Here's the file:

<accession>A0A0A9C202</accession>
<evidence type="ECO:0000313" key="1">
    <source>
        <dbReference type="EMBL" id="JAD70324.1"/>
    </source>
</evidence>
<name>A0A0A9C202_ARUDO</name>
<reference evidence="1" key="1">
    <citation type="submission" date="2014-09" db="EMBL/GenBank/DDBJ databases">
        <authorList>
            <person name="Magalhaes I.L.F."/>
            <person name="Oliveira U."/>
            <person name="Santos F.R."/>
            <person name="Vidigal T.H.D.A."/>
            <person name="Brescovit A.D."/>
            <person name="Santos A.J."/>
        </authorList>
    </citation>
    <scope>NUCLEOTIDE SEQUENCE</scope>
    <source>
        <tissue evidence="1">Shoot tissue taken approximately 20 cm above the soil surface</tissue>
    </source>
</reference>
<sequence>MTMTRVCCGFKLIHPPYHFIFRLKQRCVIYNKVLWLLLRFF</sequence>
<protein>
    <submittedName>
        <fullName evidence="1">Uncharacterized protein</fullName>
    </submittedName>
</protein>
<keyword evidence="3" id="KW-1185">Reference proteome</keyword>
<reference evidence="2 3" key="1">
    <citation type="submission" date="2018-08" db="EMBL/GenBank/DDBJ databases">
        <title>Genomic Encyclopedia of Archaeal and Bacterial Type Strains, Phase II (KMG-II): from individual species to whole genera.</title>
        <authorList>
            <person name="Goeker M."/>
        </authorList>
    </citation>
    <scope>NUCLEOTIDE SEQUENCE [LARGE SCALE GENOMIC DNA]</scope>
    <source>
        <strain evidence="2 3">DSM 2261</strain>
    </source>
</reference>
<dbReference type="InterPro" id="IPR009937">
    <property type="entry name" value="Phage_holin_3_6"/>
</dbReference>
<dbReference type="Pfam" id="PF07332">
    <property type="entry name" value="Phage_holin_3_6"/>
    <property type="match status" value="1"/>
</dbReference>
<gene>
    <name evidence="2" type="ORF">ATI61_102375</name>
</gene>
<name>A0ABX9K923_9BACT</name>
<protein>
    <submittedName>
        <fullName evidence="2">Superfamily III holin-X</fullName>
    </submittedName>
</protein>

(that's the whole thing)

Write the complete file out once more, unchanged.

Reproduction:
<accession>A0A0A9C202</accession>
<evidence type="ECO:0000313" key="1">
    <source>
        <dbReference type="EMBL" id="JAD70324.1"/>
    </source>
</evidence>
<name>A0A0A9C202_ARUDO</name>
<reference evidence="1" key="1">
    <citation type="submission" date="2014-09" db="EMBL/GenBank/DDBJ databases">
        <authorList>
            <person name="Magalhaes I.L.F."/>
            <person name="Oliveira U."/>
            <person name="Santos F.R."/>
            <person name="Vidigal T.H.D.A."/>
            <person name="Brescovit A.D."/>
            <person name="Santos A.J."/>
        </authorList>
    </citation>
    <scope>NUCLEOTIDE SEQUENCE</scope>
    <source>
        <tissue evidence="1">Shoot tissue taken approximately 20 cm above the soil surface</tissue>
    </source>
</reference>
<sequence>MTMTRVCCGFKLIHPPYHFIFRLKQRCVIYNKVLWLLLRFF</sequence>
<protein>
    <submittedName>
        <fullName evidence="1">Uncharacterized protein</fullName>
    </submittedName>
</protein>
<keyword evidence="3" id="KW-1185">Reference proteome</keyword>
<reference evidence="2 3" key="1">
    <citation type="submission" date="2018-08" db="EMBL/GenBank/DDBJ databases">
        <title>Genomic Encyclopedia of Archaeal and Bacterial Type Strains, Phase II (KMG-II): from individual species to whole genera.</title>
        <authorList>
            <person name="Goeker M."/>
        </authorList>
    </citation>
    <scope>NUCLEOTIDE SEQUENCE [LARGE SCALE GENOMIC DNA]</scope>
    <source>
        <strain evidence="2 3">DSM 2261</strain>
    </source>
</reference>
<dbReference type="InterPro" id="IPR009937">
    <property type="entry name" value="Phage_holin_3_6"/>
</dbReference>
<dbReference type="Pfam" id="PF07332">
    <property type="entry name" value="Phage_holin_3_6"/>
    <property type="match status" value="1"/>
</dbReference>
<gene>
    <name evidence="2" type="ORF">ATI61_102375</name>
</gene>
<name>A0ABX9K923_9BACT</name>
<protein>
    <submittedName>
        <fullName evidence="2">Superfamily III holin-X</fullName>
    </submittedName>
</protein>